Connecting shamanic initiates with contemporary elders.

Aimee K. Shawoffline

  • 10


  • 0


  • 3.7K


  • Aimee K. Shaw posted in the group The Urban Shaman Discussion Group 4 years, 8 months ago

    I want to post this discourse that occurred last night on The Urban Shaman Facebook Page. It was in response to the article interview with Sue Kullerd.

    I’m sharing it here not to invite dissension or create a mob, but because I think it’s important that we are open to these kinds of discussions. We’re not going to mediate change until we can learn how to recognize and address these things. This kind of thinking is what compelled us to want to create a place for people who feel frustrated by, or disenfranchised from their spiritual groups because of this kind of belief. How can we lovingly address this?

    From C: Is this page only going to feature predominantly white people who took classes at a western institute… like academics who got “certified” as shamans

    Or will it feature an ecclectice cross section of people? Like indigenous practitioners from unbroken traditions with intact culture and direct relationship with spirits? like curenderos, ayahuasceros, vegitalistas, mayan wisdom keepers, elders from native populations, etc

    This lady seem to be to a shaman what a western asana teacher is to a swami / yogi

    Kind regards

    From TUS: Hi Casey. Welcome to our Page for The Urban Shaman magazine.

    Perhaps our magazine is not something you will find helpful or engaging. We don’t expect everyone to understand or to approve.

    Our mission is to be inclusive rather than exclusive. There are already publications in existence that feature exclusively indigenous curanderos, ayahuasqueros, vegitalistas, and other forms of unbroken traditions with intact culture.

    We at The Urban Shaman have found that in American shamanic practice, and shamanic practice in other urban, contemporary societies, these indigenous practices hold wisdom, but are culture-specific and not translatable in their entirety to Western culture.

    And so, a broken culture is destined to remain broken? And “white people” have no right to define and create their own ceremony, ritual, culture, traditions, and relevance in relationship with the Spirits?

    Your perspective brings to light a long overdue discussion about such things, and our commitment at The Urban Shaman is to discuss such things in integrity, with honor, and respect for all, indigenous or not.

    We are coming from a place of archetypal shamanism- not indigenous stereotypical shamanism. And part of our goal is to provide a platform for discussion on what urban shamanism looks like. So thank you for engaging here on our Page.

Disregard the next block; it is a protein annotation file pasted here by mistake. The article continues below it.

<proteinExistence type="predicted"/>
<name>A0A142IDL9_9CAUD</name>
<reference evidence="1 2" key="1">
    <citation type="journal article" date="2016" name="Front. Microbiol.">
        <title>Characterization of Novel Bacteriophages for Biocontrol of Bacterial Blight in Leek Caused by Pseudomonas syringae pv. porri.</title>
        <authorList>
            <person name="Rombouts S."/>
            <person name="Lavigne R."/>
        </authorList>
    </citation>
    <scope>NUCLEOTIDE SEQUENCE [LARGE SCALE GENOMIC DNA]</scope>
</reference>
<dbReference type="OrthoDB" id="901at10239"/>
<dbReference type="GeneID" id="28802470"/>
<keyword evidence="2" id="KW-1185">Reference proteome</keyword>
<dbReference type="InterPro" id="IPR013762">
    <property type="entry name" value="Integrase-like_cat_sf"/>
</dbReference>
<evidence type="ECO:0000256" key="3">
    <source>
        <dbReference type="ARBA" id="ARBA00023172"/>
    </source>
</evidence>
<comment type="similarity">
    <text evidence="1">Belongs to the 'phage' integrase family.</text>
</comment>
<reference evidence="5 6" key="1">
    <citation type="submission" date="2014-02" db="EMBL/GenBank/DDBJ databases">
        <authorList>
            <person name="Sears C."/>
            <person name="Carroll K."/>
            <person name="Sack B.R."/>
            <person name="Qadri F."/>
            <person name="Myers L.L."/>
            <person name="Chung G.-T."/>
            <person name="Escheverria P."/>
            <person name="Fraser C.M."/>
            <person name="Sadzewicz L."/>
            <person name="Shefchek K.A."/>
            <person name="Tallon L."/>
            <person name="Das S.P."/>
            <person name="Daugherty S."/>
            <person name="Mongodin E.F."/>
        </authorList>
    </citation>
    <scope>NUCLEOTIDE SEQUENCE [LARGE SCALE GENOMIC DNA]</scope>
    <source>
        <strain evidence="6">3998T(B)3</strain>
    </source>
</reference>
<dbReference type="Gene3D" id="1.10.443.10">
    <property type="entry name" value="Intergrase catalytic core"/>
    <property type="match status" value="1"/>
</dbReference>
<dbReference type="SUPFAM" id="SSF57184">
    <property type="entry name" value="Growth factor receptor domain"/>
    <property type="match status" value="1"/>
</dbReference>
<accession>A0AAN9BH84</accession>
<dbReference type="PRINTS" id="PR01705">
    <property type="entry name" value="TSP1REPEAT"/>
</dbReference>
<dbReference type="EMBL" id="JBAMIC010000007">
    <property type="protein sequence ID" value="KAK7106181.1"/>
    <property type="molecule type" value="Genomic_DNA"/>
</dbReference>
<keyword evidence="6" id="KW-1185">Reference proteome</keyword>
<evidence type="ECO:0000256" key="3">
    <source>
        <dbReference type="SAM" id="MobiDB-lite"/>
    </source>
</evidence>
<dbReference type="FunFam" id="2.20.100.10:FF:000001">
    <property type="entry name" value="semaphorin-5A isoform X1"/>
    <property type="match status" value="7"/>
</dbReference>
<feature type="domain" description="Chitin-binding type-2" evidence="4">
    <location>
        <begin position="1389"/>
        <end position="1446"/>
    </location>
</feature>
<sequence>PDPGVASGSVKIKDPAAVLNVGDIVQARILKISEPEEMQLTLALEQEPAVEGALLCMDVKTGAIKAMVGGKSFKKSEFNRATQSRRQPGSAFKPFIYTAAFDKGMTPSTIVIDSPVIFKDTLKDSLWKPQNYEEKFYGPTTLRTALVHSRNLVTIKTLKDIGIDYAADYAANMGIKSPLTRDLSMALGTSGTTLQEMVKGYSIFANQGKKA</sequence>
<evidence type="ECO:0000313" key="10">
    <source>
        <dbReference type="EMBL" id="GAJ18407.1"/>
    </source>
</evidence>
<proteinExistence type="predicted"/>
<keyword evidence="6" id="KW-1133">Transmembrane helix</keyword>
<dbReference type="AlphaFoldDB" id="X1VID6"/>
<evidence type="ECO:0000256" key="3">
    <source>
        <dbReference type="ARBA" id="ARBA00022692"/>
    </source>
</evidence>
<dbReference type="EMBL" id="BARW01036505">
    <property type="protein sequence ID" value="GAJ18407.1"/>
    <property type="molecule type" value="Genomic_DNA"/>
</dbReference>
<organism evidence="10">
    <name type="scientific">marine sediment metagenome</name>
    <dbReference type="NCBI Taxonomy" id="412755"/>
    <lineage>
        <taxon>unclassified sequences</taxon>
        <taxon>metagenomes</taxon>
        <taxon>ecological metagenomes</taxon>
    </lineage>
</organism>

From TUS: C- You’ve edited your comment a few times, and it’s changed a bit in that process. So, let’s go with this: how are American shamans made?

    From C: Thanks for explaining the scope and focus of your publication.

    The native traditions are here in America and growing im not sure who found them untranslatable.

    And yes white people can do what they want … what i have seen from my time in different circles is the western tendency to appropriate things, use things out of context or without proper knowledge, to try and serve medicine without proper training and it puts people at risk.

    Things like western kundalini yoga, hot yoga, sound healing, cacao ceremonies, are popular things people enjoy but when deeper things are concerned….

    working with plant medicines, establishing relationships with spirits, working with energies in a medical way, cleaning entity attachments, or correcting dietas there has to be to real training and not just weekend workshops and book learning

    I think we do have very different perspectives. I dont believe there is any right or wrong…. we all find connection to the divine in our own way and there is no universal path thats right for everyone…

    I wish you all the best on your journey and with your publication.

    From Aimee Shaw, M.A.: C- Thank you for your comments- they initiate a very important conversation! It’s interesting that you state, “The native traditions are here in America and growing im not sure who found them untranslatable”, but then also state, “what i have seen from my time in different circles is the western tendency to appropriate things…”

    In my personal experience this kind of thinking and belief system creates a catch-22 for me. As a healer who was actually initiated in very early childhood, it’s as if you are saying to me, ‘Well, you’re white. So that means you’re either appropriating another culture you have no right to, or you’re studying in some illegitimate way. So you can’t be the real thing, ever. And you white people are just hopeless, because you won’t ever be able to heal yourselves.”

    How do “white people” lean in to the shamanic impulse deep within their hearts and souls in such a way that it’s acceptable to non-whites?

    From C: The Urban Shaman- shaman is a Russian word thats taken on a lot of different meanings lately im not sure what an american shaman is…

    Lets take plant spirit shamanism for example…. one does plant dietas with different teacher plants and the plant spirit comes and teaches in dreams… each plant has its own universe one can enter… go to its hospital, universities, correction facilities…

    In ayahuasca ceremonies the medicine will show us what is happening in the dietas or which plants need to be dieted…

    There are categories of plants and trees that require different amount of times or living restrictions to work with….

    Usually one has to diet these teacher plants for a few years to become a curendero….

    And this can be slightly different in meaning than the word shaman…. this is a medical path to become an energy doctor… using plants and plant spirits in a medicinal way…

    An ayahescero should have taken the medicine hundreds of times before serving it… one is learning directly from the spirit of the medicine